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Berlioz on MusicSelected Criticism 1824-1837$
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Katherine Kolb

Print publication date: 2015

Print ISBN-13: 9780199391950

Published to Oxford Scholarship Online: March 2015

DOI: 10.1093/acprof:oso/9780199391950.001.0001

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Polytechnical Society

Polytechnical Society

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Chapter:
(p.260) 42 Polytechnical Society
Source:
Berlioz on Music
Author(s):

Katherine Kolb

Publisher:
Oxford University Press
DOI:10.1093/acprof:oso/9780199391950.003.0043

Much sooner than Berlioz had predicted, the workers’ chorus founded a year earlier has given its first concert. In reviewing it, he falls into some of the quasi-religious rhetoric of the proto-socialist Saint-Simonians, with whom he has sympathized. We learn that Mainzer’s chorus forms only one of several parts of the curriculum offered to workmen through the Polytechnical Association: there are classes in geometry, arithmetic, drawing, and other subjects. Music was added as a form of moral instruction: it was decided that the best way of directing popular education toward the Good was to cultivate an “artistic sensibility.” Berlioz’s generous critique of the choral concert resonates with his own deeply held belief in the civilizing power of music, a belief touchingly confirmed by the workers’ serenade for their choir director in the aftermath of the concert.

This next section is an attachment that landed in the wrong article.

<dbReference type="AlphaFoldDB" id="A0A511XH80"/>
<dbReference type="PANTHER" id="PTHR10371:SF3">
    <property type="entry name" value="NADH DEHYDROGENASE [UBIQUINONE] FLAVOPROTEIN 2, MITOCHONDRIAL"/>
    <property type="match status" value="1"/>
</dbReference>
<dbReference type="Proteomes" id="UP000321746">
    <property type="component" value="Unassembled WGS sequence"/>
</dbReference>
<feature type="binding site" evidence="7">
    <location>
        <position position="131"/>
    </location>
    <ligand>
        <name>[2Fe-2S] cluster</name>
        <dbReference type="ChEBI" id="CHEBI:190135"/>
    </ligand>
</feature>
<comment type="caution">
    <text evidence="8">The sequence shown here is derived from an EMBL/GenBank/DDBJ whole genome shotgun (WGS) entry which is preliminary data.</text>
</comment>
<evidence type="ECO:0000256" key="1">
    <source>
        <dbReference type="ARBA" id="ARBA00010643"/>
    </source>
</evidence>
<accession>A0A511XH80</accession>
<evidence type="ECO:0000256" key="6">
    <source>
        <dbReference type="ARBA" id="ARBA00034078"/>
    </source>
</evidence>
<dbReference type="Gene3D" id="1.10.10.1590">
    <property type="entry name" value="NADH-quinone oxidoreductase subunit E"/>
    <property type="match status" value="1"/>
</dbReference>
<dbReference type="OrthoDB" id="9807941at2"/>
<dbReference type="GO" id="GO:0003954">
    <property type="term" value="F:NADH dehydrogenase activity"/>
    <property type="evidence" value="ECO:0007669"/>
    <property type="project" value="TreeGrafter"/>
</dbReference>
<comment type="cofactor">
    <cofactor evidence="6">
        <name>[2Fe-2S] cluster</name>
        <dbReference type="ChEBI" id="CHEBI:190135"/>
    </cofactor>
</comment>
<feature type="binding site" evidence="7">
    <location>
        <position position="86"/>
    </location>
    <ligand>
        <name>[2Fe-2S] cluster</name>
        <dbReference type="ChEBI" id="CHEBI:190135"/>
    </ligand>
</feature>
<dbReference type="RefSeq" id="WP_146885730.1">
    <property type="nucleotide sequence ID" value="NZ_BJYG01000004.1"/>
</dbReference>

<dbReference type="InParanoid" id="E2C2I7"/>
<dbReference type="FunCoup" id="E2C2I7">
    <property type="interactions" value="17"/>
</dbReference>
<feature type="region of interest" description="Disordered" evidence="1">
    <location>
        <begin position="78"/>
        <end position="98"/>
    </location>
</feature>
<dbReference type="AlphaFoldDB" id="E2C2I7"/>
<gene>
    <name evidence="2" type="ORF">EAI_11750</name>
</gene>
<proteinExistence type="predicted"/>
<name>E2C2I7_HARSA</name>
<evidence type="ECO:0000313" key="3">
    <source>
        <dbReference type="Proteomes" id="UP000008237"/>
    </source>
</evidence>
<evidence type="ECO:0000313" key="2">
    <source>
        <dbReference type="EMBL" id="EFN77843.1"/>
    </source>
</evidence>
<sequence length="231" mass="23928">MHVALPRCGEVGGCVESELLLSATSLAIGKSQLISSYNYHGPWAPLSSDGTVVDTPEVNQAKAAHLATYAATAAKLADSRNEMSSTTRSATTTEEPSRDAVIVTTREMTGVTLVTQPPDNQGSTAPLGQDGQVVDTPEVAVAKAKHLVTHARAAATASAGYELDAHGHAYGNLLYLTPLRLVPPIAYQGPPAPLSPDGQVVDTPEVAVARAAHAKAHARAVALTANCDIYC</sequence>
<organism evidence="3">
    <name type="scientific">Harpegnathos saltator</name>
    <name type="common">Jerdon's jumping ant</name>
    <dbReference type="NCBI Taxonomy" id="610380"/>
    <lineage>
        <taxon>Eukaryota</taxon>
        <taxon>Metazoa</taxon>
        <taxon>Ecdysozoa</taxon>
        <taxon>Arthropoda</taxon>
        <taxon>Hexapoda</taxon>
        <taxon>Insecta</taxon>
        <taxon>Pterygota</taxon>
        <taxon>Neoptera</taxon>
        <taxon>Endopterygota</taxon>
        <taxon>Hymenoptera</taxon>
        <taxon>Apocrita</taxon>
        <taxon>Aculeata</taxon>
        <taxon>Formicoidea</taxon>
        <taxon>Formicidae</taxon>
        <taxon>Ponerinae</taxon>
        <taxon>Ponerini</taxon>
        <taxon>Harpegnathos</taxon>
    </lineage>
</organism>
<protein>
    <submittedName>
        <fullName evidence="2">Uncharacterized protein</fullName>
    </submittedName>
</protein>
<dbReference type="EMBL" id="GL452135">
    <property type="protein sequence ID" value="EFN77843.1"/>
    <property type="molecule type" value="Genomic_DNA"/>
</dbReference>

Keywords:   Polytechnical Society chorus, Mainzer, Mermoud, musical education, civilizing powers of music

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